The NHS was founded sixty-five years ago by a Labour Government that recognised Britain needed a health service that was available to everyone according to their need and regardless of their ability to pay.
It is one of Britain’s, and Labour’s, proudest achievements but the NHS has come under criticism lately. Things do go wrong, and poor care needs to be exposed and rooted out.
The recent Keogh review contained challenging but accurate picture of care standards and failings at the 14 trusts including Medway Maritime. We must, however, remember that the problems identified in these hospitals are not typical of the NHS or of the care given by NHS staff. We should seek to learn from this report and not use it to tarnish the many doctors, nurses and NHS staff who look after us in our NHS.
We must however challenge the problems identified in Medway Maritime. As a Councillor I have repeatedly raised at Full Council with senior Conservative Councillors to get a grip on public health which is worryingly ignored in Gun Wharf despite our woeful indicators. A recent Health Audit for Medway placed us in the worst indicator in the South East region and the problem is worsening because policy makers ignore the policy solutions which can prevent health problems.
Having local politicians who ignore public health is a concern because as the KM said today; Medway A&E has significantly worsened since 2010 with it now being the worst in waiting times in the country; we have had the botched closure of the NHS Direct in Chatham Dockyard and real concerns around the merger with nearby hospitals. This added with rising MRSA, C Difficile infection rates, falling worker satisfaction levels and cuts to staff. I dont trust the Conservative Party has the right instincts to act on this problem.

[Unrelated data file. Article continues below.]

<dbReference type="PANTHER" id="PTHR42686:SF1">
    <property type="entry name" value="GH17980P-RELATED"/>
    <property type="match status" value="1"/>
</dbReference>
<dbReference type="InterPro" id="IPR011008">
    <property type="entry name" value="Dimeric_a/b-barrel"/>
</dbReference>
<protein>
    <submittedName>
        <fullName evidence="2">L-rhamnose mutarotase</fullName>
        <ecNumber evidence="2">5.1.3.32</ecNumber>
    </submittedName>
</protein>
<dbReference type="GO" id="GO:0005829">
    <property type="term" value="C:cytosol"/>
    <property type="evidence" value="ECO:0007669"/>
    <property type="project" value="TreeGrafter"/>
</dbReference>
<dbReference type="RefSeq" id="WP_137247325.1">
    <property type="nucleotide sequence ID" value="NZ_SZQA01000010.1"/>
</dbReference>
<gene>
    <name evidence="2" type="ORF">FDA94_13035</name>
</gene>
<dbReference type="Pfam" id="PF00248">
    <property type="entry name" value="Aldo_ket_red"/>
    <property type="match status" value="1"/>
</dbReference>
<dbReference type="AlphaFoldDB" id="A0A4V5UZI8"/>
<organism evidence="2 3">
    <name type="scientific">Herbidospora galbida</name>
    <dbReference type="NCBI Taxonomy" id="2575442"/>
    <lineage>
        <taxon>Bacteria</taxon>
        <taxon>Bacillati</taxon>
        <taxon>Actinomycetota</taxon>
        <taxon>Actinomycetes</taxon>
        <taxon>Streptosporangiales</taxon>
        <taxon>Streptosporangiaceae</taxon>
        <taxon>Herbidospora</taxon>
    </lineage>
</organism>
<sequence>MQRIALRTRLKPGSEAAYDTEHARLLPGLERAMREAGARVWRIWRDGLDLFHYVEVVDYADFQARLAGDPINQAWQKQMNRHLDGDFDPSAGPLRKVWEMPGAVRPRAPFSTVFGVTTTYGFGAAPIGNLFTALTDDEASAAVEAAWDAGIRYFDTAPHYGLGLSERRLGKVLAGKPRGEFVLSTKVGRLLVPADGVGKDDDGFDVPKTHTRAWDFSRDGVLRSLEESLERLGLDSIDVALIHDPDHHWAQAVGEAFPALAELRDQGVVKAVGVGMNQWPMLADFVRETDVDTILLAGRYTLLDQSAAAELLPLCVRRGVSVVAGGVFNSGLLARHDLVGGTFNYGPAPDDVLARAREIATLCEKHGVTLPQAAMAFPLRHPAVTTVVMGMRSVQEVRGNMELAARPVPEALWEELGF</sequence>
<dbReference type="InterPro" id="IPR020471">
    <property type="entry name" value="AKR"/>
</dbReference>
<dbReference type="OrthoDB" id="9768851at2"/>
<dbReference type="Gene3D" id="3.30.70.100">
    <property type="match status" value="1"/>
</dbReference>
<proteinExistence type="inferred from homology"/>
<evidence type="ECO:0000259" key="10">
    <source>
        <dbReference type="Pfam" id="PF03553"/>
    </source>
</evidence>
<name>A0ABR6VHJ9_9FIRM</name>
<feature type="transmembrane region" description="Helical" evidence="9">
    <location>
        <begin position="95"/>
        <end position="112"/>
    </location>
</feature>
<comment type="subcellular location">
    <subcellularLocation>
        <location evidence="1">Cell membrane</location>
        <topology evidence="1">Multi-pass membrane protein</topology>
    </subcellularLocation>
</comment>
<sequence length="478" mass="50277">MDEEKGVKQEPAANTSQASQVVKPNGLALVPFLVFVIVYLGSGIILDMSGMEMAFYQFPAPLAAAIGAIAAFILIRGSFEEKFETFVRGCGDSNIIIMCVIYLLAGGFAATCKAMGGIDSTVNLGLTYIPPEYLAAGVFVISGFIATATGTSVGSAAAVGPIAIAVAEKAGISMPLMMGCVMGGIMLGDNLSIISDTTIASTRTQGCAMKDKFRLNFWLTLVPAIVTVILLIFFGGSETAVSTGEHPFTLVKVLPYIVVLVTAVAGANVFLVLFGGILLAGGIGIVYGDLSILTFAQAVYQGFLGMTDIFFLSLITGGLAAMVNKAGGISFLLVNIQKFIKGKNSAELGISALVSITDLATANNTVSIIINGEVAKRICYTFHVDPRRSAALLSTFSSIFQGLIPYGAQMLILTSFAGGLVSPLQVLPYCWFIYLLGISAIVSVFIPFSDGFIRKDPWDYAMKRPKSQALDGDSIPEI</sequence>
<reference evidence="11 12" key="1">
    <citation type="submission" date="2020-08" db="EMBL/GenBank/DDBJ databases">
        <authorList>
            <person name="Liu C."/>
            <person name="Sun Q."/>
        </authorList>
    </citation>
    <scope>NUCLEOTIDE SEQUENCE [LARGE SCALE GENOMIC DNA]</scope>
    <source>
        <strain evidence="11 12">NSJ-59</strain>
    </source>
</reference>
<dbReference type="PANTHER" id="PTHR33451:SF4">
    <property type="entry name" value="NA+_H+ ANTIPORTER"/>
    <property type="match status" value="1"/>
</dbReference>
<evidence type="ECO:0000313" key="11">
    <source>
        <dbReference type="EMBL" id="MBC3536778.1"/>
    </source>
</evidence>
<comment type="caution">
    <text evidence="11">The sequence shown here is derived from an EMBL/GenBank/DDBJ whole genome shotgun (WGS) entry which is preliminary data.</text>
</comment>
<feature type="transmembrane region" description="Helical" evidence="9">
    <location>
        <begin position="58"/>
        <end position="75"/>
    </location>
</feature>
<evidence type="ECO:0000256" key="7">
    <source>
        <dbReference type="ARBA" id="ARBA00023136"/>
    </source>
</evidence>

Politicians should be wary but the KM editorial is right; we need a tangible timetable for improvements from the government which does not involve privatising services by the back door; and yes, we need MPs who will focus on it as a priority.
The vast majority of doctors and nurses working in the NHS perform to a very high standard day in, day out, but everyone in the country will be worried that some hospitals are letting people down. Sir Bruce Keogh’s excellent and important report found “frequent examples of inadequate numbers of nursing staff”. It is important to remember that since the election, the NHS has lost over 4000 nurses.
All hospitals face the challenge of dealing with more and more elderly patients with complex health problems, who can’t be discharged safely into an overstretched social care system which has been cut by £1.8 billion since the election – one of the causes of this winter’s A&E crisis.
To protect the NHS from the immediate crisis, Labour would use the ‘underspends’ in the NHS budget to put an extra billion pounds into social care over each of the next two years. This extra investment comes from the money the Chancellor could have spent on the NHS but chose not to and would relieve the pressure on A&Es as well as helping more elderly people stay healthy and independent in their own homes.
We also need to safeguard the NHS for the future. Labour has put forward bold proposals for a genuinely integrated NHS and social care system, bringing together physical health, mental health and social care into a single service to meet all of our care needs. Our Councillor's locally are pushing on public health issues from smoking cessation to obesity; we support measures to introduce minimum alcohol pricing. All of these opposed by the Medway Conservative Group.
The NHS’s 65th birthday is an opportunity to celebrate, but if we’re going to commemorate future milestones then we need to make sure our NHS is strengthened and protected.